How warm is it? On several spring and early summer mountain backpacking trips, and summer nights in the mountains after a shower cooled things down, I encountered nights near or below freezing, and found the bottom side of the Clearview getting a bit chilly (but not cold). I wore insulating clothing inside my sleeping bag, but it compresses on the bottom side. Big Agnes’s rating of 35 F is about right.
So, how durable and how repairable is it? To try to answer those questions, I napped on the Clearview on top of some nice sharp lava rock. I succeeded in puncturing the pad between the tubes, a hard place to repair. It was not hard to find the leak by immersing the pad in water, and I easily repaired it with McNett SeamGrip. I wanted to try other repair methods, so I punctured the pad with a sharp nail on the top of one of the tubes and tested various patching materials. I first tried duct tape since many backpackers carry it. It worked just fine as a field repair. For a permanent repair I tried McNett’s Tenacious Tape, McNett SeamGrip, McNett FreeSole, Therm-a-Rest Repair Patches, and Platypus Repair Patches. All adhered very well and made a permanent repair.
To test the Clearview’s puncture resistance, I napped on the Clearview on top of some very rough lava rock. I managed to puncture the pad between two of the tubes.
The Clearview is easily repaired in the field with duct tape or a Platypus Repair Patch (left). McNett SeamGrip also works well in tighter locations (right), but it takes time to dry, so it’s not a good field repair method.
The next time I used the pad, I discovered a different issue. While working on the Hardrock 100 Endurance Race in Silverton, Colorado I left the inflated pad (inserted in the Cyclone Chair Kit) out in the sun. Heating from the sun overinflated the pad and caused some of the tubes to rupture where they were folded in the chair, and also caused a leak where the valve is attached to the pad (see photos below). The ruptures are cosmetic so far and have not resulted in any problems, and I successfully repaired the leak with McNett SeamGrip.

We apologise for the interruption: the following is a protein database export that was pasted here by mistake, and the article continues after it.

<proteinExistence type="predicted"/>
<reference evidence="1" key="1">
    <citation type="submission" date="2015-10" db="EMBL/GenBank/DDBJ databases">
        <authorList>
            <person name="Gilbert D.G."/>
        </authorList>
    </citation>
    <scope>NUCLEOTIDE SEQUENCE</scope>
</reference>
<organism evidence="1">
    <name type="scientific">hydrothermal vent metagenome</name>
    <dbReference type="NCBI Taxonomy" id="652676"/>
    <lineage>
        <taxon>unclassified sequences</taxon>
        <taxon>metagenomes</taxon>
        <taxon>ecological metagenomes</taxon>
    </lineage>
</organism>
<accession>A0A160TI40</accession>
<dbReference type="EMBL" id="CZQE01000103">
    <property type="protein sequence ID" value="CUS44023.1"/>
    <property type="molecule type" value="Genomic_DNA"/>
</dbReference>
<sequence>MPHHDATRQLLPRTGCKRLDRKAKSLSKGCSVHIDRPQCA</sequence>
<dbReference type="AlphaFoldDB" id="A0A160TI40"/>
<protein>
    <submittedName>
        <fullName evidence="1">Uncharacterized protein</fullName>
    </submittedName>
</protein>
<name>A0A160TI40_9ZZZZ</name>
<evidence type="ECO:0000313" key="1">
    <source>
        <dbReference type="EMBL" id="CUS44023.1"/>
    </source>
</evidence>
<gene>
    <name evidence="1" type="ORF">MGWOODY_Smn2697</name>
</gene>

Over inflation of the pad from letting it sit in the sun caused some rupturing of the tubes (left) and a leak at the valve (right), which I repaired with McNett SeamGrip.
From our field testing and my home tests, I conclude that the Clearview is adequately puncture resistant under normal field conditions, with reasonable care. However, it won’t withstand outright abuse, and I’m sure it would be no match for thorns or other very sharp objects. Other inflatable pads would have the same vulnerability. Also, I found it to be easily repaired with a variety of patching materials.
Overall, the Big Agnes Clearview Pad has made my backpacking nights a lot more comfortable. It has proven to be adequately durable to resist punctures, and easily field repairable if it is punctured.
|Big Agnes (http://www.bigagnes.com/)|
|2008 Clearview Air Pad|
* Sizes Available:
|Rectangular or mummy, 20 or 25 inches wide, 60-78 inches long (20 x 60 inch mummy and 20 x 66 inch rectangular pads tested)|
|Plastic valve, welded seams, mesh stuff sack|
|measured weight Will’s 20 in x 60 inch mummy pad 11.7 oz (332 g), Carol’s 11.5 oz (326 g); manufacturer specification 11 oz (312 g)|
|20 in x 60 inch mummy is $35USD|
Read BackpackingLight.com’s companion review, the Big Agnes Cyclone SL Chair Kit Review, here.